Thank you for sharing!

Your article was successfully shared with the contacts you provided.

The minute a state court complaint is served on a defendant, a thirty-day countdown clock starts ticking as the defendant must decide whether removal is appropriate under theories of diversity or federal question jurisdiction pursuant to 28 U.S.C. §1446(b)(2)(B). With respect to federal question jurisdiction, it is basic hornbook law that if a complaint does not specifically allege a cause of action subject to federal law, then the defendant has the burden of showing that one or more of the causes of action are subject to federal court jurisdiction. However, that task of removal—and thereafter defeating a motion to remand to keep the action in federal court—is becoming increasingly difficult and, at times, prejudicial to defendants. Because the difference between federal and state court litigation can often mean different applicable or persuasive law, lengthier discovery, and/or longer and costlier litigation, some skilled plaintiffs’ counsel have taken to drafting their complaints to blatantly avoid pleading grounds for federal court jurisdiction. In so doing, plaintiffs’ counsel is effectively forum-shopping to avoid potentially unfavorable federal circuit case law (and/or statutes) and the typically shorter time between filing and trial found in federal courts.

This content has been archived. It is available exclusively through our partner LexisNexis®.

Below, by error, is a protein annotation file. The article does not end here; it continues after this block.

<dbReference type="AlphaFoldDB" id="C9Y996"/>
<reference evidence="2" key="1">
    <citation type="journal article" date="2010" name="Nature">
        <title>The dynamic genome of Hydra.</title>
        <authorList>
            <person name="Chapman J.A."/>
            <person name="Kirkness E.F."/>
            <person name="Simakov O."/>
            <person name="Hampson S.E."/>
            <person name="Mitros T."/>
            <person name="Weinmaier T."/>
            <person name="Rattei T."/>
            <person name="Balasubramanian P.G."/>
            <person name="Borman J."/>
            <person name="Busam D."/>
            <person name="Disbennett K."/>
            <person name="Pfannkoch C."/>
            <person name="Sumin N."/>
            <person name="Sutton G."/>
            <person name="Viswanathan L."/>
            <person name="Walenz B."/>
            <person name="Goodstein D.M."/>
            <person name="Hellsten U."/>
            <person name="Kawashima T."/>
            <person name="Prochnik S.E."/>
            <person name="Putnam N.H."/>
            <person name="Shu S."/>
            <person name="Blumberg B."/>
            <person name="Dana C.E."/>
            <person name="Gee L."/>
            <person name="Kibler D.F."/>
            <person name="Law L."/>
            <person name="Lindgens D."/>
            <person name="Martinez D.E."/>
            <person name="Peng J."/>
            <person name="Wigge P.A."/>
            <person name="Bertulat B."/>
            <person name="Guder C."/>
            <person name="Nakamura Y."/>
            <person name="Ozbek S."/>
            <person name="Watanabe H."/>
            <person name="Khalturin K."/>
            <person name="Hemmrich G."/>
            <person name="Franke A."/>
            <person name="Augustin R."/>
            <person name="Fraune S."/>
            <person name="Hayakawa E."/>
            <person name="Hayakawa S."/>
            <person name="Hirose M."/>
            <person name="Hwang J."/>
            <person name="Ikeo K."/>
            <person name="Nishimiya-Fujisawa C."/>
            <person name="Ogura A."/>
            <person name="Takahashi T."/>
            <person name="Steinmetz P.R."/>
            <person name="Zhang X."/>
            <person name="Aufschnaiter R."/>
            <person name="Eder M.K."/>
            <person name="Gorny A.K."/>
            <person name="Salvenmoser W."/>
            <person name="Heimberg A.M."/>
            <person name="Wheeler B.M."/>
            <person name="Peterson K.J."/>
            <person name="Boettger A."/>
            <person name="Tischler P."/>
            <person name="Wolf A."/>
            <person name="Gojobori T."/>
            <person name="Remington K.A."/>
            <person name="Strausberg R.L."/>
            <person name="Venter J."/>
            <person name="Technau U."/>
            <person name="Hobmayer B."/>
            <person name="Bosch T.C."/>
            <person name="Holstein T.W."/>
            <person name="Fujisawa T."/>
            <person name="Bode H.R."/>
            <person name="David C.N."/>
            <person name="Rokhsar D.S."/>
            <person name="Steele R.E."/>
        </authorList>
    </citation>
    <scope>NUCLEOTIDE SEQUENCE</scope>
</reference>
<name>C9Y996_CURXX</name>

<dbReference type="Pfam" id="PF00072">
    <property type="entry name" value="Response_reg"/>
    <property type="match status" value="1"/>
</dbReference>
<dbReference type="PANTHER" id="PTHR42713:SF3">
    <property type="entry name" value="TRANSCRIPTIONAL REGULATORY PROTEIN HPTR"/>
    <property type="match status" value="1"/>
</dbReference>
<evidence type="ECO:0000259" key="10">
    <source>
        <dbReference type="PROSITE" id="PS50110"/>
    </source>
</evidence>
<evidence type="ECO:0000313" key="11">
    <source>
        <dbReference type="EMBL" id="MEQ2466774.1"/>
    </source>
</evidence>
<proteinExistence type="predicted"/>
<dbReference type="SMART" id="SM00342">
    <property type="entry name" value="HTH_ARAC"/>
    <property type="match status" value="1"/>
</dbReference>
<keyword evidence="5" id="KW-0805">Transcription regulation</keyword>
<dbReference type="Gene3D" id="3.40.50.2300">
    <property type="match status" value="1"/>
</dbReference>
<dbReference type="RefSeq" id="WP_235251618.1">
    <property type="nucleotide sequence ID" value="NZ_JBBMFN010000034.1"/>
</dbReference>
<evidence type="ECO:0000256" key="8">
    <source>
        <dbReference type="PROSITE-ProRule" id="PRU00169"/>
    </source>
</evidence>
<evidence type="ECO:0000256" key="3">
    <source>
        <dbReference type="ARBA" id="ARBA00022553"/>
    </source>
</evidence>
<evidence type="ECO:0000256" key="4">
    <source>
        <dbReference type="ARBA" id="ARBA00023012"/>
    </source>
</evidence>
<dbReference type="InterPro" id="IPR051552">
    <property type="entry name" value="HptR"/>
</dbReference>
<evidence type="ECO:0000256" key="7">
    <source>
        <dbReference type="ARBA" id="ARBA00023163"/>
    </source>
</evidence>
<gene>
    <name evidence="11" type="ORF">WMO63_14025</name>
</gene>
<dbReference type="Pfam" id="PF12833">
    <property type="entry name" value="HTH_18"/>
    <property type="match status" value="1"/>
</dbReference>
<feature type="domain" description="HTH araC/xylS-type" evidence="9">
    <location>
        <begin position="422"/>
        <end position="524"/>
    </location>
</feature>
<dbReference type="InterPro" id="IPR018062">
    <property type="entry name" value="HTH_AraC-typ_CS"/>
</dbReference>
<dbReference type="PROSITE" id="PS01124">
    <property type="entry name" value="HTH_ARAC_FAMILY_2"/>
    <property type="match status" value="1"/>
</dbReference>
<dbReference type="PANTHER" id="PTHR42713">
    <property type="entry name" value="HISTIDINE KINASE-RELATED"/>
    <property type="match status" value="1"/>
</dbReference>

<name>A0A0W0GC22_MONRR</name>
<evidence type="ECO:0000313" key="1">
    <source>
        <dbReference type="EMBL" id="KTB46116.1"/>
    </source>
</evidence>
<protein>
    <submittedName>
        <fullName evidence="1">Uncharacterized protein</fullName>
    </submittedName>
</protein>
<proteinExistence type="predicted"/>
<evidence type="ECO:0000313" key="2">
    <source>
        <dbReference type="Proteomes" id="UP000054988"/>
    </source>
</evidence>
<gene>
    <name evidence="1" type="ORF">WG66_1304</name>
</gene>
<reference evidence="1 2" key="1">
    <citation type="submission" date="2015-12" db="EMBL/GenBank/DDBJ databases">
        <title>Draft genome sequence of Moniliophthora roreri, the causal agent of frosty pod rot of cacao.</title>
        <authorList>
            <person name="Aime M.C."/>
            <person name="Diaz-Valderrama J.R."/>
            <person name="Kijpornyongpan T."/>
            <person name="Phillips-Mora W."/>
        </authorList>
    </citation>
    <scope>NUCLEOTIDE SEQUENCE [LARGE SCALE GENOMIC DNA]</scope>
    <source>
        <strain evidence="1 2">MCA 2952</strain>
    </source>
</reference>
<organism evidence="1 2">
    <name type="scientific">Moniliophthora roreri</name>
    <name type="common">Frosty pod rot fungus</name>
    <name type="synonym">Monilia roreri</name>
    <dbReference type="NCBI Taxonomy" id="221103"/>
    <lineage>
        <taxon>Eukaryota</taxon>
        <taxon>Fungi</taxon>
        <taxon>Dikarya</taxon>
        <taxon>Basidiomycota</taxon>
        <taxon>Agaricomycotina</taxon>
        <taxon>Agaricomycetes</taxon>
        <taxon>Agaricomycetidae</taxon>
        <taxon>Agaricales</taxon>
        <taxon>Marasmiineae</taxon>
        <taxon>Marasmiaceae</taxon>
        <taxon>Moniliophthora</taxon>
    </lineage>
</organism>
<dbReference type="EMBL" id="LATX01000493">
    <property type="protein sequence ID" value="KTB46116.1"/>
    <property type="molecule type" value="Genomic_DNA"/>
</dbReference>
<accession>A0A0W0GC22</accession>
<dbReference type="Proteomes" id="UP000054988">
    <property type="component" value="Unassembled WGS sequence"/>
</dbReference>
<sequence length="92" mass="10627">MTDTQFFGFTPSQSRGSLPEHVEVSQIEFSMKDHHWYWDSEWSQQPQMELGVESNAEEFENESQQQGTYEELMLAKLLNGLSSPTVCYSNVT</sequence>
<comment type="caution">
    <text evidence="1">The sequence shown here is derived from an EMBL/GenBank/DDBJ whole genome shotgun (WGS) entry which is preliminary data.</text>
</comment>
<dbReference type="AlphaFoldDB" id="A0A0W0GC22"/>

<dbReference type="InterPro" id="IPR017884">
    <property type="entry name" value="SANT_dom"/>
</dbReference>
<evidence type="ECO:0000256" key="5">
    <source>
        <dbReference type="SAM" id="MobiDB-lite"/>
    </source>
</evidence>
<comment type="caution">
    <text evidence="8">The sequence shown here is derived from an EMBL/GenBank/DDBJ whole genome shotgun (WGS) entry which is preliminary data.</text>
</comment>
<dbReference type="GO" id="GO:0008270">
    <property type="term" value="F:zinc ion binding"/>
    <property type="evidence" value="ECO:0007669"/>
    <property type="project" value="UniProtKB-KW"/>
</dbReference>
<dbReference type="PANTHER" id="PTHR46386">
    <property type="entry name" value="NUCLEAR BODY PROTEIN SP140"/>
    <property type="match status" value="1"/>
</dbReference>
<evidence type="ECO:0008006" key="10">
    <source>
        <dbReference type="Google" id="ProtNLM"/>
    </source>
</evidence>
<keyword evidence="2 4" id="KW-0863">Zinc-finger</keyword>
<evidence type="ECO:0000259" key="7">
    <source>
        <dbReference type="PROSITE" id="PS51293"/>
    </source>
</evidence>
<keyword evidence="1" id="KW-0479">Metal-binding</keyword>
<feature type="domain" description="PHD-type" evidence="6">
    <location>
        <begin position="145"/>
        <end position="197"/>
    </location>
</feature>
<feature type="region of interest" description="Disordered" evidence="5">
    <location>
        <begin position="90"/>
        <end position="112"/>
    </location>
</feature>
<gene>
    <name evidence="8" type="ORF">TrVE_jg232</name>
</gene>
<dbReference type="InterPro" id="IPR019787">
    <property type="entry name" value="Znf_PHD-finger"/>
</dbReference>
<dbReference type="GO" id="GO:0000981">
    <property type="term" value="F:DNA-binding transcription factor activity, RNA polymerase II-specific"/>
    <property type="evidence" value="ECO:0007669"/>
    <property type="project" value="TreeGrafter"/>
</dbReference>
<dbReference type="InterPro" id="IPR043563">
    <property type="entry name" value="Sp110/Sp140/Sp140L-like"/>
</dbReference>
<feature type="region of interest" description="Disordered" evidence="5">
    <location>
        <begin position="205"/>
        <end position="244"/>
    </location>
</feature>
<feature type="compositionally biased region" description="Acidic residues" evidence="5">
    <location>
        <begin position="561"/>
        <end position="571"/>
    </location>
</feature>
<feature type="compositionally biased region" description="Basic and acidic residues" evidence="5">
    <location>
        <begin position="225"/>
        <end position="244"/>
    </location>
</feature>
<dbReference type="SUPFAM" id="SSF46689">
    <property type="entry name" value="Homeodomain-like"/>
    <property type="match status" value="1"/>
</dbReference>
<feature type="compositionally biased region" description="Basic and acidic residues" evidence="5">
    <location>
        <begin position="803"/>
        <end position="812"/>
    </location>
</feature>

To view this content, please continue to Lexis Advance®.

Not a Lexis Advance® Subscriber? Subscribe Now

Why am I seeing this?

LexisNexis® is now the exclusive third party online distributor of the broad collection of current and archived versions of ALM's legal news publications. LexisNexis® customers will be able to access and use ALM's content by subscribing to the LexisNexis® services via Lexis Advance®. This includes content from the National Law Journal®, The American Lawyer®, Law Technology News®, The New York Law Journal® and Corporate Counsel®, as well as ALM's other newspapers, directories, legal treatises, published and unpublished court opinions, and other sources of legal information.

ALM's content plays a significant role in your work and research, and now through this alliance LexisNexis® will bring you access to an even more comprehensive collection of legal content.

For questions call 1-877-256-2472 or contact us at customercare@alm.com

Lean Adviser Legal

Think Lean Daily Message

"To every extent possible, the improvement stage should include clients. They can improve their own internal processes. The entire issue of how GCs and their internal clients work together is an under considered topic. Then it goes further. Clients can improve and be better partners to their external law firms, and they can also highlight areas for external counsel to improve, and look for the commitment of law firms to do this. Law firms which do embrace improvement initiatives from clients lay foundations with them for the next project."

Learn More


ALM Legal Publication Newsletters

Sign Up Today and Never Miss Another Story.

As part of your digital membership, you can sign up for an unlimited number of a wide range of complimentary newsletters. Visit your My Account page to make your selections. Get the timely legal news and critical analysis you cannot afford to miss. Tailored just for you. In your inbox. Every day.

Copyright © 2018 ALM Media Properties, LLC. All Rights Reserved.